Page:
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Brexit deal on financial services: Protection of citizens must come first

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Finance Watch publishes new briefing note „Preparing for a future UK-EU trade relationship“

Brussels, 15 November 2018 – The protection of citizens needs to be put first in the elaboration of a future regulatory cooperation for financial services after the UK’s withdrawal from the EU. In its  briefing note „Preparing for a future UK-EU trade relationship“, which was published today, Finance Watch presents its recommendations on how to ensure a high level of protection for citizens and to help reduce risks to financial stability.

Paul Fox, Research and Advocacy Officer at Finance Watch, said:

„EU states and the UK need to find a way to constructively collaborate post-Brexit, to protect the interest of their citizens. The commitments made in the outline of the political declaration to preserve financial stability, market integrity, investor protection and fair competition now need to be backed up by concrete proposals that explain how this will be achieved.   

„It is important that states do not put competing for financial services ‘business’ ahead of properly protecting their citizens with an adequate regulatory framework.  A key aim must remain avoiding a dangerous deregulatory race to the bottom.

„The current EU financial regulation framework is by no means perfect, and it certainly cannot afford any risk of watering down already insufficient protections. Both EU member states and the UK must continue improving and building this framework that can protect citizens from the consequences of another financial crisis.”

In its briefing note, Finance Watch makes the following recommendations to ensure the integrity of the EU’s financial services regulatory framework:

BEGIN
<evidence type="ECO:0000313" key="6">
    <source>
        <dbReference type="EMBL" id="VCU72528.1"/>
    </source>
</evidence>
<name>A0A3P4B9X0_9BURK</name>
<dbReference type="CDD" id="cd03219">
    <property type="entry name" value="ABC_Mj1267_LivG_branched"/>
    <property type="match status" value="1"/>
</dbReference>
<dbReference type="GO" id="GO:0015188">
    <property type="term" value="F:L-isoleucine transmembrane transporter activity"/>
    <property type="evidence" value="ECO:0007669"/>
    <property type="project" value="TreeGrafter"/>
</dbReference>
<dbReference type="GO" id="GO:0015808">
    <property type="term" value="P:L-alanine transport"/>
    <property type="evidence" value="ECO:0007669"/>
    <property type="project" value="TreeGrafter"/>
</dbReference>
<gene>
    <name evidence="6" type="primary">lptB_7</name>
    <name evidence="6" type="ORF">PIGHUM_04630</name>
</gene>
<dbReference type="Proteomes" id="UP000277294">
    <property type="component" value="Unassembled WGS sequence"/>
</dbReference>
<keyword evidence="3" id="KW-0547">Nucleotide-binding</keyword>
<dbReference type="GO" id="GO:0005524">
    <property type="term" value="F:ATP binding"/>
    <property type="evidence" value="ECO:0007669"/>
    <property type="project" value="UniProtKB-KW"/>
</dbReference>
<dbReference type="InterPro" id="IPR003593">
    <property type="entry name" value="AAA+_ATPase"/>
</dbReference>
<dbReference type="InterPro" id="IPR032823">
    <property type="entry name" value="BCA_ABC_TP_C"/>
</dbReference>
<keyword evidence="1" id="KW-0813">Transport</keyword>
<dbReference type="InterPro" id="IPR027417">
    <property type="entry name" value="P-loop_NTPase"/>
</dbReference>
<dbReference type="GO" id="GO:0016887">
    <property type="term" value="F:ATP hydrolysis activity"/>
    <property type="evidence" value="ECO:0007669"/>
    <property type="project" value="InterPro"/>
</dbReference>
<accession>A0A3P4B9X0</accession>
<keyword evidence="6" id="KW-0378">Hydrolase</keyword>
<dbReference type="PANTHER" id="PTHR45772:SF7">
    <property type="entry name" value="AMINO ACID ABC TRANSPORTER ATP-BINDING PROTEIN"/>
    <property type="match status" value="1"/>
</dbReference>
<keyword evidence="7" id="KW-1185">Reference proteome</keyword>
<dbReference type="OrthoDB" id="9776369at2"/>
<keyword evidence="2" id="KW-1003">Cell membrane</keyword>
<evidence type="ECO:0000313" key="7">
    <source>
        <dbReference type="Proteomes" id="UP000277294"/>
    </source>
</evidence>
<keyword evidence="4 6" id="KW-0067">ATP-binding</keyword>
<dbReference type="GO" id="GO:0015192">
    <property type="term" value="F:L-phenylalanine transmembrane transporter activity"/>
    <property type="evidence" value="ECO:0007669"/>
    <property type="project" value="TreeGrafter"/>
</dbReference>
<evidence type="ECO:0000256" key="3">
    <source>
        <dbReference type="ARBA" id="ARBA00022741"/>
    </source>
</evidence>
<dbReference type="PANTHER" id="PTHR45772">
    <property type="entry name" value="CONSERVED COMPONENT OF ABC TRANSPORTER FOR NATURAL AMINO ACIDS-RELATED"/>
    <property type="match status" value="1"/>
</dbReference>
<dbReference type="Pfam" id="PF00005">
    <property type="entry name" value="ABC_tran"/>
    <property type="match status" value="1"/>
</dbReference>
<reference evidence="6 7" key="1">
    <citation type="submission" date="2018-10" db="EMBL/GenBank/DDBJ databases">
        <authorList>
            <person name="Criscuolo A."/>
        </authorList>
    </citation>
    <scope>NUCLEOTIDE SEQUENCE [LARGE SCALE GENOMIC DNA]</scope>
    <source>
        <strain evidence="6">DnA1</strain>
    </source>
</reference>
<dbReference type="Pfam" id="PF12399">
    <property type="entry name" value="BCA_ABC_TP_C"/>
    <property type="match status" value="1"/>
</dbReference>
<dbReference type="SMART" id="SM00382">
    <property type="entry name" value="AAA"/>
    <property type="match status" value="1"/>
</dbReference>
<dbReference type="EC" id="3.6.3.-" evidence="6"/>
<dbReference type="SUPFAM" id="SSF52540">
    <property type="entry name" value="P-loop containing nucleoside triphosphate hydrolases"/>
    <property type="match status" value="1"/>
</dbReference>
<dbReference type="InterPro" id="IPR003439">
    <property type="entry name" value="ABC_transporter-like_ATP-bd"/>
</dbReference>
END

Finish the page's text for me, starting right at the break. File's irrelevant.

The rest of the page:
• Proper preparations: In case the Brexit deal that is currently on the table will not pass the EU and UK Parliaments’ votes, proper preparations must be taken by both governments and companies to ensure that citizens are not negatively impacted by Brexit.
  • Orderly concluded negotiations: The EU and the UK should establish a withdrawal or transition period of at least 5 years, to allow the withdrawal agreement and negotiations on future cooperation to be properly concluded.
  • Constructive collaboration: A framework for regulatory cooperation should be put in place to enable practical cooperation that respects the principles of the EU internal market. This framework should ensure that commonly agreed rules for financial companies are carefully enforced, supervised and developed through close cooperation and sufficient mechanisms for arbitration.
  • Fundamental protections for citizens: This framework should be based on a minimum set of mutually agreed fundamental protections that exist in the current shared EU financial regulatory framework. This list of protections should aim to cover the following areas:
  1. Prudential rules in line with the current levels of protection under the EU banking package, Solvency II, MiFID II, EMIR, CCCTB/ CCTB and FiCoD.
  2. Conduct of business rules in line with the current levels of protection under the EU market abuse directive, prospectus directive, consumer credit directive, mortgage credit directive, distance marketing directive, MiFID II, IDD and the GDPR.

ENDS

For further information or interview requests, please contact:

Charlotte Geiger, Senior Communications Officer at Finance Watch, at charlotte.geiger@finance-watch.org or at 0032/(0)474331031.

NOTES FOR EDITORS

On 13 November 2018, the European Commission has published detailed information on its ongoing preparedness and contingency work in the event of a no deal scenario in the Article 50 negotiations with the United Kingdom.

The following day, British and European Union negotiators agreed on a draft withdrawal deal, more than two years after the country voted in a divisive referendum to withdraw from the bloc. It was approved on 14 November by the UK ministers’ cabinet and must now pass a UK parliamentary vote, probably before the end of the year. The withdrawal agreement will also now need to be approved by the European Council (possibly at the leaders’ summit on 25 November) and then by both the European Parliament and the Council of the EU (expected to be in early 2019).

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